If you see yellowing leaves, this means the plant is getting too much water. Wait until the soil is a little more dried out to water again, or double check the drainage and soil type.
If leaves start turning yellow or brown just at the edges and looking burnt, this may be from mineral build up. The Medallion does best with filtered water or rainwater.
How to Fertilize Calathea Medallion
Calathea Medallion doesn’t need a lot of fertilizer. You can apply a very diluted fertilizer once a month or a fertilizer diluted to half every two to three months.
Avoid giving the plant fertilizer during winter, as growth naturally slows during this time.
Pruning Calathea Medallion
Calathea Medallion does not require regular pruning. Since it is comprised of single-leaf stems, you should really only remove dead or dying leaves.
Propagation of Calathea Medallion
Propagation of Calathea Medallion takes a gentle, patient hand. Remove the whole plant from the pot.
You should be able to see where the stems separate from each other at the roots. Use one of these natural separations and gently, slowly pull the roots apart, untangling if necessary. Try to avoid tearing any of the roots in the process.
Repot each section, using fresh soil to give the plants the best nutrients and the best chance at thriving after propagation. Keep in mind that they might need a little extra attention while they recover over the next 2-4 weeks.
Extra Tips For Calathea Medallion Care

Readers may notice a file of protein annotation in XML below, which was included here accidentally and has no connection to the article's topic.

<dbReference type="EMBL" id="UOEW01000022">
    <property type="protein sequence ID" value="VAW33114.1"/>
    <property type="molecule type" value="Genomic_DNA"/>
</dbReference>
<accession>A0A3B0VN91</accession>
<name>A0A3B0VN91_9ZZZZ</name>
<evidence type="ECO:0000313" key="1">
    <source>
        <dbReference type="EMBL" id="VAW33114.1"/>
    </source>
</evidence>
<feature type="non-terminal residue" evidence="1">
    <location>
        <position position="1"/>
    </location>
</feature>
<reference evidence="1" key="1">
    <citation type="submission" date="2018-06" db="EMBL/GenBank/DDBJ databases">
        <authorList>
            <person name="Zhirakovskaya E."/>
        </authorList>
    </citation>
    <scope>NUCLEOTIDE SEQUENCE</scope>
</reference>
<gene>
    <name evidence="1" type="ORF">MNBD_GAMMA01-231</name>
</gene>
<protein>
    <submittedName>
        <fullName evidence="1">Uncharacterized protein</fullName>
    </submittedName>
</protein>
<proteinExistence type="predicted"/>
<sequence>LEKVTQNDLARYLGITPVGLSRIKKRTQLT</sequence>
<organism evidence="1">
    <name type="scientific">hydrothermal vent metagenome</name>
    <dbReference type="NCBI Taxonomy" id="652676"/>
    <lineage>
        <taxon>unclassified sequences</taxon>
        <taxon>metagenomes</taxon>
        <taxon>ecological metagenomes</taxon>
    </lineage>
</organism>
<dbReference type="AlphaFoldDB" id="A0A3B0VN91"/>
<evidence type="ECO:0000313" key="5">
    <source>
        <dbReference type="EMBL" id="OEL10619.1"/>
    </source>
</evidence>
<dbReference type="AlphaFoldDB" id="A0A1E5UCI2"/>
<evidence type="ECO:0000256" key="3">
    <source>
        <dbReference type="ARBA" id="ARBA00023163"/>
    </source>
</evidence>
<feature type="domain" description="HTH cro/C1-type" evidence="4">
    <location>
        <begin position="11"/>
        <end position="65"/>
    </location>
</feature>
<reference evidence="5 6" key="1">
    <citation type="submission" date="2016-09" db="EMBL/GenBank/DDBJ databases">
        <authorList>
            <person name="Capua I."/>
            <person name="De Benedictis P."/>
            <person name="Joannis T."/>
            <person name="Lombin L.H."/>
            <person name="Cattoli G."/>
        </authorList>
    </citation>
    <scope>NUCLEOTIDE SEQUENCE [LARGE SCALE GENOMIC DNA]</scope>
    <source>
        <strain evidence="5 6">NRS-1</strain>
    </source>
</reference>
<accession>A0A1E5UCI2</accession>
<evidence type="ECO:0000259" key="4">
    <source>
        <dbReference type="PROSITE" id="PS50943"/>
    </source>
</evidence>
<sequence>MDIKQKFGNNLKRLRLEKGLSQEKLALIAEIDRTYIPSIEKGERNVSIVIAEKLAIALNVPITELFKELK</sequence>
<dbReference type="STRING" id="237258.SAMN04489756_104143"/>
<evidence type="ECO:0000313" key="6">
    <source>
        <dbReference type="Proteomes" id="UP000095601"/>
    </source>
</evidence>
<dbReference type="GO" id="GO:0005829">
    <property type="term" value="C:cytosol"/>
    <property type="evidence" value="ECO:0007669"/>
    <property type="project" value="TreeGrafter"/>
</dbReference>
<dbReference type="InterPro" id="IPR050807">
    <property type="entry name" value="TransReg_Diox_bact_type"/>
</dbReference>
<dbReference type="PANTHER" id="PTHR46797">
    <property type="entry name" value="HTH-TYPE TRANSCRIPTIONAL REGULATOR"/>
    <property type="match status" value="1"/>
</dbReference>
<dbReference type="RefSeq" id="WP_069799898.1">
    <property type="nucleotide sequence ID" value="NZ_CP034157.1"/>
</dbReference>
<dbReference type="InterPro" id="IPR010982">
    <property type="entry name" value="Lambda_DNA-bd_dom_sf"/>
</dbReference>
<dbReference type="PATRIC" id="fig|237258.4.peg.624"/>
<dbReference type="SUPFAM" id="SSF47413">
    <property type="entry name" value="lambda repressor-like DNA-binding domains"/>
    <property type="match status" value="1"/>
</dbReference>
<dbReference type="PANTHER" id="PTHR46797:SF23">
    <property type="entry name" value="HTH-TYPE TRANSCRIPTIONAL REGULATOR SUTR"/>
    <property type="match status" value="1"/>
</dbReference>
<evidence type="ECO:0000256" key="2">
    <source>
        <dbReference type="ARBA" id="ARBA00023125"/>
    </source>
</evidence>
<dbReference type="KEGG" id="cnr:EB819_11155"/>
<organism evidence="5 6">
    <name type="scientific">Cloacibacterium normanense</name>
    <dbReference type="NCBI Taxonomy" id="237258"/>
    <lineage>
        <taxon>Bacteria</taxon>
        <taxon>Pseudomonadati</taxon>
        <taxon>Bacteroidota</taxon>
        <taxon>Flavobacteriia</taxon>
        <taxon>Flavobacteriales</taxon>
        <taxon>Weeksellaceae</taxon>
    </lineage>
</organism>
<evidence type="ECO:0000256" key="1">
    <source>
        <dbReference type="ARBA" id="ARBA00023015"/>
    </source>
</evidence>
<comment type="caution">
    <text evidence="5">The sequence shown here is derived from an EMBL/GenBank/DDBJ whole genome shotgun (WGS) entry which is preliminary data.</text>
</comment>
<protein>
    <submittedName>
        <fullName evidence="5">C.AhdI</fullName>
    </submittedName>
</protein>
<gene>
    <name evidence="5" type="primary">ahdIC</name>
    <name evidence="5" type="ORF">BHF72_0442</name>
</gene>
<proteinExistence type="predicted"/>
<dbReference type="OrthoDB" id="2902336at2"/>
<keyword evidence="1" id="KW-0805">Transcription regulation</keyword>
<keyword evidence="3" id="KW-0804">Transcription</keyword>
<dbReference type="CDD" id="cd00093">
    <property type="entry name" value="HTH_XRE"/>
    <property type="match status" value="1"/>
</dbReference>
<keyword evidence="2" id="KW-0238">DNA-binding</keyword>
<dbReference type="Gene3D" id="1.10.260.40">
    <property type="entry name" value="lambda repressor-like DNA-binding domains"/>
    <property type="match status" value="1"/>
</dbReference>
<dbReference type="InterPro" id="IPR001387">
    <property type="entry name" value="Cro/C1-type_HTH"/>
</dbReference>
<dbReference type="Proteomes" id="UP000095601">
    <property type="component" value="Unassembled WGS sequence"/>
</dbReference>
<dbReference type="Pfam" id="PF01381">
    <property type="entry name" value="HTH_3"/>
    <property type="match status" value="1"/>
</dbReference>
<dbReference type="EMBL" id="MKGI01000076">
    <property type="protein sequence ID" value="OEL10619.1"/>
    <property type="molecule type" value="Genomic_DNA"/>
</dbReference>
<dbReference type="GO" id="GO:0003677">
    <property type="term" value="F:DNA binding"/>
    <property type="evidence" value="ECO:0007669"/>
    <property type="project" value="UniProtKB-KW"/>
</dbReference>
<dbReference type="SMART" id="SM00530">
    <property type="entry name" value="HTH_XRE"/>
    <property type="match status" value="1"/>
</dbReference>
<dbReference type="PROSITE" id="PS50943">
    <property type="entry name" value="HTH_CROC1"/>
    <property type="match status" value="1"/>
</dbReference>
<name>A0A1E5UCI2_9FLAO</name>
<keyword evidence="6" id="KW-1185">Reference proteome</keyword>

Pests and Diseases
Like most tropical houseplants, Calathea Medallion is prone to root rot. This can be avoided by not overwatering the plant and not allowing water to sit against the roots.
Ridding Calathea Medallion of Fungus or Mildew
Plants with large leaves and certain textures tend to attract fungus or mildew and can benefit from regular cleaning using a damp cloth.
If you see white patches on the leaves, wash off the white spots gently with a damp cloth, making sure not to leave any water resting on the leaves.
It can be a good idea to apply neem oil afterward, especially if this is a recurring problem.
Ridding Calathea Medallion of Pests
If you see signs of pests, which are generally easiest to spot underneath the leaves, manually remove any pests, webs, or eggs and wipe down the plant.
You can use rubbing alcohol or a gentle insecticide. Be sure to also check nearby plants to make sure they don’t have the same problem. Neem oil can help here, too.
If you see thrips, you’ll also want to change out at least the top layer of soil, since that’s where they lay their eggs.
Calathea Medallion is non-toxic and safe to keep around pets and small children. Some report that the Medallion is tasty to household pets, so you may still want to keep the plant out of their reach.
- Light: Medium to bright, indirect or diffuse
- Temperature: 65 to 85 degrees Fahrenheit
- Soil: Mix of peat/perlite
- Humidity: 50% or higher
- Water: As needed when top soil is starting to dry
- Pruning: Dead or dying leaves only